Silks: Commonly Asked Questions
Silks, also known as “colors”, are the colorful jackets and helmet covers that a jockey wears in a race; they are used to silently announce the owner of the horse and to also help identify the horse and jockey during the race. Each registered owner in each racing jurisdiction in the United States has their own unique set of silks. According to The Jockey Club, there are over 28,000 sets of registered silks in the United States today!
Unless you are actively involved on the backside of a racetrack, much of racehorse ownership is hands off; you likely do not see your horse daily and you are probably not making all of the day-to-day decisions when it comes to the management of your horse. For example, if you have purchased pieces of a racehorse in a syndicate (more about syndicates can be found here), the horse’s jockey is most likely going to wear the syndicate silks. However, if you form your own partnership with friends or family, or own your horse(s) outright, you will be able to design your stable’s silks including: colors chosen, pattern design, and materials used.
One commonly used handicapping tactic for newcomers is placing a wager on the horse whose jockey is wearing a “cool” set of silks!
What Are Silks Made Out Of?
Jockey silks used to be made out of actual silk and woolen materials. Those two material choices have since fallen out of popularity because of the care required and weakness of the fabric. Today, most silks are made out of nylon taffeta (looser, baggier fit) or nylon lycra (compression-like fit) due to their durability and lightweight design, and in the case of the latter construct, aerodynamic properties. In a sport that is measured in fractions of seconds, the possibility of reducing wind-resistance with a form-fitting silk is an attractive option for connections.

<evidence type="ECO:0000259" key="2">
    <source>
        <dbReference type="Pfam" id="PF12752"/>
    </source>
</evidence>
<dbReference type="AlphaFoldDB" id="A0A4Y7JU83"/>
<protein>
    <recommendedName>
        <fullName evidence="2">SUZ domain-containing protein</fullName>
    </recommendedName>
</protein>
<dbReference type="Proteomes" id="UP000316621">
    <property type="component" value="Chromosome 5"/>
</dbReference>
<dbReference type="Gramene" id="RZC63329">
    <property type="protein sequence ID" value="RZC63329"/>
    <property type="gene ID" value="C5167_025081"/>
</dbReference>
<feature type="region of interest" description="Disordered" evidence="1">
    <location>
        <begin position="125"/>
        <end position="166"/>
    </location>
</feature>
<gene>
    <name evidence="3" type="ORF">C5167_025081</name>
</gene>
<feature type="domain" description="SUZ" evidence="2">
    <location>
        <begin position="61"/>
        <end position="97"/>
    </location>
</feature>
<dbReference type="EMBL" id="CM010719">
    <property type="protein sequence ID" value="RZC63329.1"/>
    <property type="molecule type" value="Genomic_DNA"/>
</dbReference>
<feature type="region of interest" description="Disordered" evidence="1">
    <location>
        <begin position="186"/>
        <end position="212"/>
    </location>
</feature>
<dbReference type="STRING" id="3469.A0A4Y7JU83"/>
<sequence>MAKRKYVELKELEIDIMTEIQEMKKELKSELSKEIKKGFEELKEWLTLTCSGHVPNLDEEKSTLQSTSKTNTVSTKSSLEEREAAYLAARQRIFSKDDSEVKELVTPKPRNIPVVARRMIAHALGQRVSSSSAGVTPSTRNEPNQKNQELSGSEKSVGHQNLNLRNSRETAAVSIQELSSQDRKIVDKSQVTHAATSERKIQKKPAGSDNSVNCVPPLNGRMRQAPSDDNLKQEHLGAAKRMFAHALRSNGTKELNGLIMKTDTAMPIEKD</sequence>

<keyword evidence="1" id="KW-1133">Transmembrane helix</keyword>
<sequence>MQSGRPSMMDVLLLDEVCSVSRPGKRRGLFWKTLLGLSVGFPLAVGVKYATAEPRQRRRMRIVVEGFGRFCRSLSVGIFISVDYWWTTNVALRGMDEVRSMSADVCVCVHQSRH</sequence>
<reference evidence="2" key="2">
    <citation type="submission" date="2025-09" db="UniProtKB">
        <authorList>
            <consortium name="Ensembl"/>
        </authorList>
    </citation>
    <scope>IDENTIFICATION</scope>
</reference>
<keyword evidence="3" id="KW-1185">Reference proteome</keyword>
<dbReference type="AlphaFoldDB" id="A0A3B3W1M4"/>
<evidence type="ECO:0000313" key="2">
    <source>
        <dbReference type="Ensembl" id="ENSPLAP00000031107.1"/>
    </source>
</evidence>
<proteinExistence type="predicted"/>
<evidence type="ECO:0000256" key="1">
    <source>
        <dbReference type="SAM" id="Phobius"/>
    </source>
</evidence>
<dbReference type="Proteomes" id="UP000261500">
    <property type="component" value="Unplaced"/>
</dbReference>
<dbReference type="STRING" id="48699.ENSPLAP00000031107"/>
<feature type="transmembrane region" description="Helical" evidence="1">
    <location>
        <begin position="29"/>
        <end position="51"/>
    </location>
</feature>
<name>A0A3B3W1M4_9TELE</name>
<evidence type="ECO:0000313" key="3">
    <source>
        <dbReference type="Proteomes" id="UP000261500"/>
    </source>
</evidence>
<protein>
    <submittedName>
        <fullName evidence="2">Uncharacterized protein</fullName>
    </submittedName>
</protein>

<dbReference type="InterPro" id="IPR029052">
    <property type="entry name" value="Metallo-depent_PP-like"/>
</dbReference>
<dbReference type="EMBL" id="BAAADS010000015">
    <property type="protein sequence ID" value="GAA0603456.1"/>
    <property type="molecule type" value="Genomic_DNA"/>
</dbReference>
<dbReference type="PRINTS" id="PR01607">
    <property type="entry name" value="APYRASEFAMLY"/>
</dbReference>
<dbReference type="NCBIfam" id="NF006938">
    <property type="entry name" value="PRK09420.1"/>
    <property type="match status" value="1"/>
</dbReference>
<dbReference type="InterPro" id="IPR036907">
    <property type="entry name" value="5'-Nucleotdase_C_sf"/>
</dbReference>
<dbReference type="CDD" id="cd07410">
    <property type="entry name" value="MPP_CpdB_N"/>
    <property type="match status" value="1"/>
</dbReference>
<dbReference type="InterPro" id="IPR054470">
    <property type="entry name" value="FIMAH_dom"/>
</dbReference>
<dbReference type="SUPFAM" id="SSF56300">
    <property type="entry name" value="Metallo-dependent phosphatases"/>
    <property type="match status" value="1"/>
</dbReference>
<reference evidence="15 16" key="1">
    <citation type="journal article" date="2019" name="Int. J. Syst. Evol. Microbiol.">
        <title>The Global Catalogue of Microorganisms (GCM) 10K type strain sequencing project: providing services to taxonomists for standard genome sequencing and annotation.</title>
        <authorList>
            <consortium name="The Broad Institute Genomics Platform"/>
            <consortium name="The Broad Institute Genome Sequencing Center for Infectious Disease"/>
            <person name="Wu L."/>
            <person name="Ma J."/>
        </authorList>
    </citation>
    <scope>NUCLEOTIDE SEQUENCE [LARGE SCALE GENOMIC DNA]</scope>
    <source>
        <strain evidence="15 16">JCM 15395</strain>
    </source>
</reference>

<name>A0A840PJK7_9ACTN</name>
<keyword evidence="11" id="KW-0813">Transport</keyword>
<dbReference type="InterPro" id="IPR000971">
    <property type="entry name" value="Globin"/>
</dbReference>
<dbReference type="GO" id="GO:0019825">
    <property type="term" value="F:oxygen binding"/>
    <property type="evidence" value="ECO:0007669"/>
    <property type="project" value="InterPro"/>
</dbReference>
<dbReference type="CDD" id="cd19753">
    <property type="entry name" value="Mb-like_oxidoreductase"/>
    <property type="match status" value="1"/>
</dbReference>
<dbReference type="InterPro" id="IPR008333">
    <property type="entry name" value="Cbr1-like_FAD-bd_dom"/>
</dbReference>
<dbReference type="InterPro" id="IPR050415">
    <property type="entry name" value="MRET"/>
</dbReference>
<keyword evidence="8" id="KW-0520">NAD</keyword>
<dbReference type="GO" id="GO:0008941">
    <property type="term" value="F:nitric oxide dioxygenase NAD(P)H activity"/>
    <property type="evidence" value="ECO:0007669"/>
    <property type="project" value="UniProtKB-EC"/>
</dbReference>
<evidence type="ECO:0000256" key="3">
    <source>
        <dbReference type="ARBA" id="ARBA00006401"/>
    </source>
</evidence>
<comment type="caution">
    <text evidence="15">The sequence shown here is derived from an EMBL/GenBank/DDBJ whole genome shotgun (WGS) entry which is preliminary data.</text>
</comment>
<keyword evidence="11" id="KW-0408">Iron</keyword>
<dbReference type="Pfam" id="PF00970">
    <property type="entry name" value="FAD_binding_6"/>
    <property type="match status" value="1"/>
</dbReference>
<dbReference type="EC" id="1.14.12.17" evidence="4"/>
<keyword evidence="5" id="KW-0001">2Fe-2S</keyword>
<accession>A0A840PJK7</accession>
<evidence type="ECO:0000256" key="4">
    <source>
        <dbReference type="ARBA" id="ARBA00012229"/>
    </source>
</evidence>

Do the Colors and Patterns Mean Anything?
Each set of silks is registered to one particular entity, be it a single owner or a syndicate, and while silks may be similar in color or pattern, no two sets are exactly alike. Colors and patterns may have significant meaning to owners be it a child’s favorite color or design, or it may be that the owner simply liked a particular set of colors and a design. Because silks are partially used as means to identify a horse’s owner in a race, an owner’s silks can become a household familiarity if their horses are successful.
What Size Are They?
Most silks are one size fits all, and it usually equates to a men’s medium or large. The silks must fit over the protective vests that jockeys are required to wear in races, and they also must remain tucked into the jockey’s pants for the duration of the race.
How Many Do Owners Own?
The answer to this question varies depending on the number of horses in an owner’s stable and where they horses are located. If an owner has horses at several racetracks, the owner likely has at least one set for the horses in each location. However, a smaller owner may only have one set for all of their horses. If the owner is in a syndicate, they are likely using the syndicate silks and do not own a set outright. Owners also have the option to use their trainer’s silks or the racetrack or “house” silks in the event that they do not have a set themselves.
How Much Do They Cost?
Owners can expect to pay between $180 to $250 and up. The cost of a set of silks varies depending on the materials used, intricacy of the pattern design, and the manufacturer.
Who Makes Them?
There are a variety of companies that make custom silks that an owner can look into or your trainer or racing manager may have preferred vendors.